What is Medication Assisted Treatment (MAT)?
MAT is a form of substance abuse treatment that uses a combination of counseling, behavioral therapies, and the Food and Drug Administration (FDA) approved medications to treat Opiate Use Disorders (OUD). Three medications that have been approved by the FDA for use in MAT include methadone, buprenorphine, and naltrexone.
How does the Americans with Disabilities Act (ADA) or the Rehabilitation Act apply to state and federal prison inmate access to MAT?
Under the Americans with Disabilities Act (ADA), an OUD is considered a disability because it is a physical or mental impairment that substantially limits one or more major life activities. The ADA applies to the protection of a person in recovery from an OUD, as long as they are no longer engaging in the illegal use of drugs. The United States Supreme Court has held that the ADA applies to inmates of government-run prisons under Title II on both the state and federal level. Federal prisons, as part of federal executive agencies, are subject to the Rehabilitation Act of 1973, which, like the ADA, provides protections against discrimination on the basis of a disability.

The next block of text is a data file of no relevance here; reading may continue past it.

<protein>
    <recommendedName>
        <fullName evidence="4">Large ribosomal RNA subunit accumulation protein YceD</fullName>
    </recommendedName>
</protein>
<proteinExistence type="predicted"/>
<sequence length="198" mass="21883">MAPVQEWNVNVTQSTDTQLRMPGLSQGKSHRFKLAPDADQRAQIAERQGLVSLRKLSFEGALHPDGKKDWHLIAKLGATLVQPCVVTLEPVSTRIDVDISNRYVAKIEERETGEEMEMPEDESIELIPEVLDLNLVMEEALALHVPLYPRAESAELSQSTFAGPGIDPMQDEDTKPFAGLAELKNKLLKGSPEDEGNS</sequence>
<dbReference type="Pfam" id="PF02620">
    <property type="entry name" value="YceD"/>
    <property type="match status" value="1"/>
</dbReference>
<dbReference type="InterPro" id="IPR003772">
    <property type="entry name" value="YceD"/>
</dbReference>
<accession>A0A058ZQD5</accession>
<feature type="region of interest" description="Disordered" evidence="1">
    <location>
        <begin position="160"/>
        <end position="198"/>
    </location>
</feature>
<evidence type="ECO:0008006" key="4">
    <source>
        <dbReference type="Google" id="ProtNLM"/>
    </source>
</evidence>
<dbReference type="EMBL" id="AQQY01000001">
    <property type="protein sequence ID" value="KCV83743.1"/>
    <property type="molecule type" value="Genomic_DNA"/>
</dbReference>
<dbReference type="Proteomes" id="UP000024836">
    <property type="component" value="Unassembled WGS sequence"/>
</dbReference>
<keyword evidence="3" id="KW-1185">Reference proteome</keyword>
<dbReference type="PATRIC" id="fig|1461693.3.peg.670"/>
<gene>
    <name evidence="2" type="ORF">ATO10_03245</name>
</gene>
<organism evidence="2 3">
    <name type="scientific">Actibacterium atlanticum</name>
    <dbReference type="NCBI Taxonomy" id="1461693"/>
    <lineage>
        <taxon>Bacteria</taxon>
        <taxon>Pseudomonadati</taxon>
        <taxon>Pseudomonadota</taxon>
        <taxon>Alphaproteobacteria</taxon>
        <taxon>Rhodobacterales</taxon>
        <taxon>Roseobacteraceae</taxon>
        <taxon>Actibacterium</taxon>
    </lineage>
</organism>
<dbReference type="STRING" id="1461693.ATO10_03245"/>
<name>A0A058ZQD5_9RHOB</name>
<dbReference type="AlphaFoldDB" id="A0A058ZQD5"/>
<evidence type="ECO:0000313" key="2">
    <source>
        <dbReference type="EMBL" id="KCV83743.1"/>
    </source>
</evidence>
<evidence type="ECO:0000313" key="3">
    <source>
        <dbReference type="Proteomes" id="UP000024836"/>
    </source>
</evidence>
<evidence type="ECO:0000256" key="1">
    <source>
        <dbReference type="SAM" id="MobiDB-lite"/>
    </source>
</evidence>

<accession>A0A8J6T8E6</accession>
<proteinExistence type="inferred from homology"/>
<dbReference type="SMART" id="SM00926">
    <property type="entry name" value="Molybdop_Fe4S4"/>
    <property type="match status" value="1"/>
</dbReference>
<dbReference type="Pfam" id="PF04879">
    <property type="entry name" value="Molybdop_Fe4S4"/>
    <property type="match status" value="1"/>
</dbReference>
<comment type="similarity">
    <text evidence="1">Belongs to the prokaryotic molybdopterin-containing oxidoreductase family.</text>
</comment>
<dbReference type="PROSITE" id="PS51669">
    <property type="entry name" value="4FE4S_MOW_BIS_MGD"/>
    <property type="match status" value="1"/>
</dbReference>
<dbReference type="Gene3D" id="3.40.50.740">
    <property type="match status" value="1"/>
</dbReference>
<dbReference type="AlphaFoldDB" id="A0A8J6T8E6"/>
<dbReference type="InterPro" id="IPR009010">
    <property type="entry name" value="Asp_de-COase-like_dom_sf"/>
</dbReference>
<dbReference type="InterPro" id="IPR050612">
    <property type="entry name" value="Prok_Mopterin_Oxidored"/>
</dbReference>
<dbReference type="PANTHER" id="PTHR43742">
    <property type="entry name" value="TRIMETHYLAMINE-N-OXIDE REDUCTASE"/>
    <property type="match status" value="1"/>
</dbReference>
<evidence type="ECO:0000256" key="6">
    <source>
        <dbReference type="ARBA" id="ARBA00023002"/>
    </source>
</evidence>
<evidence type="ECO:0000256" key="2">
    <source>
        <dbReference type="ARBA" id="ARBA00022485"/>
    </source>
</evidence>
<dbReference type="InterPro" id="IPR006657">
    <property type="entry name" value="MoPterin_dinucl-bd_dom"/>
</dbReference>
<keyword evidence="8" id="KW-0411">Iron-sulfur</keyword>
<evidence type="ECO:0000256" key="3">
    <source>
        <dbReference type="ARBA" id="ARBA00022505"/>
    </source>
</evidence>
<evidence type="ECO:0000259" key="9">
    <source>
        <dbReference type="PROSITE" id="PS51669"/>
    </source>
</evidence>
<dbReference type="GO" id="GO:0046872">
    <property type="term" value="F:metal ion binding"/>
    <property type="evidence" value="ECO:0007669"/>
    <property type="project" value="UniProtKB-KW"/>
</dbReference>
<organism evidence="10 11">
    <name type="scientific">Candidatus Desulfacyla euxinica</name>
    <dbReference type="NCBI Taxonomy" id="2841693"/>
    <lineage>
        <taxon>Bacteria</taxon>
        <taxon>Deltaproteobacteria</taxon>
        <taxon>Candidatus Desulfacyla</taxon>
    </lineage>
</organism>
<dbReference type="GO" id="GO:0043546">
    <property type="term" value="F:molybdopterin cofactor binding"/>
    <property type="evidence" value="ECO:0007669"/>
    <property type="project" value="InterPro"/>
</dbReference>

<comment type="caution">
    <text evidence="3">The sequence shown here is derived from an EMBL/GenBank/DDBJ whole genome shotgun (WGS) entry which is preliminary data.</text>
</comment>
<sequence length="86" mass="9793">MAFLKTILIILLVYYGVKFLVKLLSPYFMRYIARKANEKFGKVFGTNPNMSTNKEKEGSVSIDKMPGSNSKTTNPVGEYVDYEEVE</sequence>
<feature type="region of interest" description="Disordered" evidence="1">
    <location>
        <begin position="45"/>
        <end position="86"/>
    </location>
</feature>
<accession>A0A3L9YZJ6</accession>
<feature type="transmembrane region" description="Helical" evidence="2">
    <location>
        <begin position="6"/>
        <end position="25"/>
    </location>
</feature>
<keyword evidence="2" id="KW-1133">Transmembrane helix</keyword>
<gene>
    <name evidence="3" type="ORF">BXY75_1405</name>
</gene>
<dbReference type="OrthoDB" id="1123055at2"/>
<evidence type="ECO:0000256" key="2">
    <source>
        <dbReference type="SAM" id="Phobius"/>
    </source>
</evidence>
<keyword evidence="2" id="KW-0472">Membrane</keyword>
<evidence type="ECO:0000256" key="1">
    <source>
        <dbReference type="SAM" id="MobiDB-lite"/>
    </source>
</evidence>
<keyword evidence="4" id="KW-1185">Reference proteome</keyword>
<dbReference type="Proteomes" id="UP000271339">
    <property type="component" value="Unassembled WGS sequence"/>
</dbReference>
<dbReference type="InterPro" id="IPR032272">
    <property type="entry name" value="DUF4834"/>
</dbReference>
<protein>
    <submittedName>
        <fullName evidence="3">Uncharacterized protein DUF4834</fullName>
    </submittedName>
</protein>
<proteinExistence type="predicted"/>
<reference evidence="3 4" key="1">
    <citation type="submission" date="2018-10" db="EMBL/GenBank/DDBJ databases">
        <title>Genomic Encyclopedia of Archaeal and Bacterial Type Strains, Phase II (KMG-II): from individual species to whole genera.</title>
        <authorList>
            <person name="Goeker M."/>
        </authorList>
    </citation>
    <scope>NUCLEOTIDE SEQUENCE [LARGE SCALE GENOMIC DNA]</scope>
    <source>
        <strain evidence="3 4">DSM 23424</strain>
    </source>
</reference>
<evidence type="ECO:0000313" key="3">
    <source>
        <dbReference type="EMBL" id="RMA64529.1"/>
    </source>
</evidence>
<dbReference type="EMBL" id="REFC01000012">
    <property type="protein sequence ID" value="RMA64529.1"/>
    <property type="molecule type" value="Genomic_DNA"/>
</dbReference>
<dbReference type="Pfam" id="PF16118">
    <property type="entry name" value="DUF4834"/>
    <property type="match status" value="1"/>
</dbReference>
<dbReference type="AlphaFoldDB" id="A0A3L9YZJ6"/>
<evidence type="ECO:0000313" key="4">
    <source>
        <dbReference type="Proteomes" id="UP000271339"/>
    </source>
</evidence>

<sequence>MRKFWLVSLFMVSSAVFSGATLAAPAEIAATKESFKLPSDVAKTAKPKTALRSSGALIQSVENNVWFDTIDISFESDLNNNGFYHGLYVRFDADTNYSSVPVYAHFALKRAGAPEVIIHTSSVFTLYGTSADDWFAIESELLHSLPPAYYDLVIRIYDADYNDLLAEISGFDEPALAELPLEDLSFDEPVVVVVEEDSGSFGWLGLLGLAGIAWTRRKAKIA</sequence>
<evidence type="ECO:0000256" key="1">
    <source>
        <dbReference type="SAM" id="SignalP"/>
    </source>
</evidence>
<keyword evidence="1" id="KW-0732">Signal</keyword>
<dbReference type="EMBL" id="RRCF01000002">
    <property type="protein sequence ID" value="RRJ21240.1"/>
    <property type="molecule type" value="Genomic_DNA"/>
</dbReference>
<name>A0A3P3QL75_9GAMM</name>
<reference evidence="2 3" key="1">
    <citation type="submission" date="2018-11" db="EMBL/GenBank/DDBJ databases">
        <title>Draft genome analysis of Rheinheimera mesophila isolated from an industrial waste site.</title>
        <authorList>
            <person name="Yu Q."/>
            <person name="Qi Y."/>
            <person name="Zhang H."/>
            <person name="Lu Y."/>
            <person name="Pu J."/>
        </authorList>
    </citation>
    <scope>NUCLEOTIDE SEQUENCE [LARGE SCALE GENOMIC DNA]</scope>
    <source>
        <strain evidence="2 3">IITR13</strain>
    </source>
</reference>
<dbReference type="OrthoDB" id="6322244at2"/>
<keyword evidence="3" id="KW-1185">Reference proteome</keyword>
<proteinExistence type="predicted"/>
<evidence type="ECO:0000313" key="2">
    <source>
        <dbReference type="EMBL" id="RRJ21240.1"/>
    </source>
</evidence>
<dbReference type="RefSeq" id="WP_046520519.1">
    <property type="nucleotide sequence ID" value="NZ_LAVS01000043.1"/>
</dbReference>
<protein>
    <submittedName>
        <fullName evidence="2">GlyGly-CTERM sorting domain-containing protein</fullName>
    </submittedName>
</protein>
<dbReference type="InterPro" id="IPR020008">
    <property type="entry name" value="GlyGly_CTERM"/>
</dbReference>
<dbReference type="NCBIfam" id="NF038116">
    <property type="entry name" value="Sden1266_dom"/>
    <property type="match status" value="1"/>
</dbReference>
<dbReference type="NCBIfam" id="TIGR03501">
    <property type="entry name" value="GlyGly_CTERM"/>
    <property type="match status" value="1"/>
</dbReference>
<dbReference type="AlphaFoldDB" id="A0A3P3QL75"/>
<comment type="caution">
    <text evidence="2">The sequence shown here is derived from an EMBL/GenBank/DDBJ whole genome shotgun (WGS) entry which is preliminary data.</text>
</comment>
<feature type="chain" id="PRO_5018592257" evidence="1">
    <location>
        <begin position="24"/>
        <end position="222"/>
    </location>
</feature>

What state or federal prisons in Region VIII currently offer MAT treatment for prison inmates?
Colorado offers Vivitrol (a form of naltrexone) for the treatment of OUDs and has recently passed legislation to require the continuation of MAT to inmates who had been receiving MAT at a local jail prior to their incarceration. Utah offers Vivitrol to prison inmates and has recently passed legislation to require the compilation of annual reports to investigate the potential use of MAT in prisons and jails. Montana is in the process of developing a prison MAT program, with a goal of implementation by the end of 2020. North Dakota offers a methadone program for certain inmates. Currently, there are no MAT programs in place in either South Dakota or Wyoming. Federal prisons offer limited methadone use for inmates.
Future Outlook for Prison Inmate Access to MAT
There have been several legal cases recently that forced the federal Bureau of Prisons to provide access to MAT for inmates. Currently, Rhode Island is the only state to offer all three MAT medications for prison inmates. New Jersey, Kentucky, and Massachusetts also offer limited MAT medications to their state prison inmates. The success of these state programs, combined with the legal cases, state and federal legislative initiatives, and a better understanding of MAT suggest that inmate access to MAT will expand in future years in both state and federal prison systems.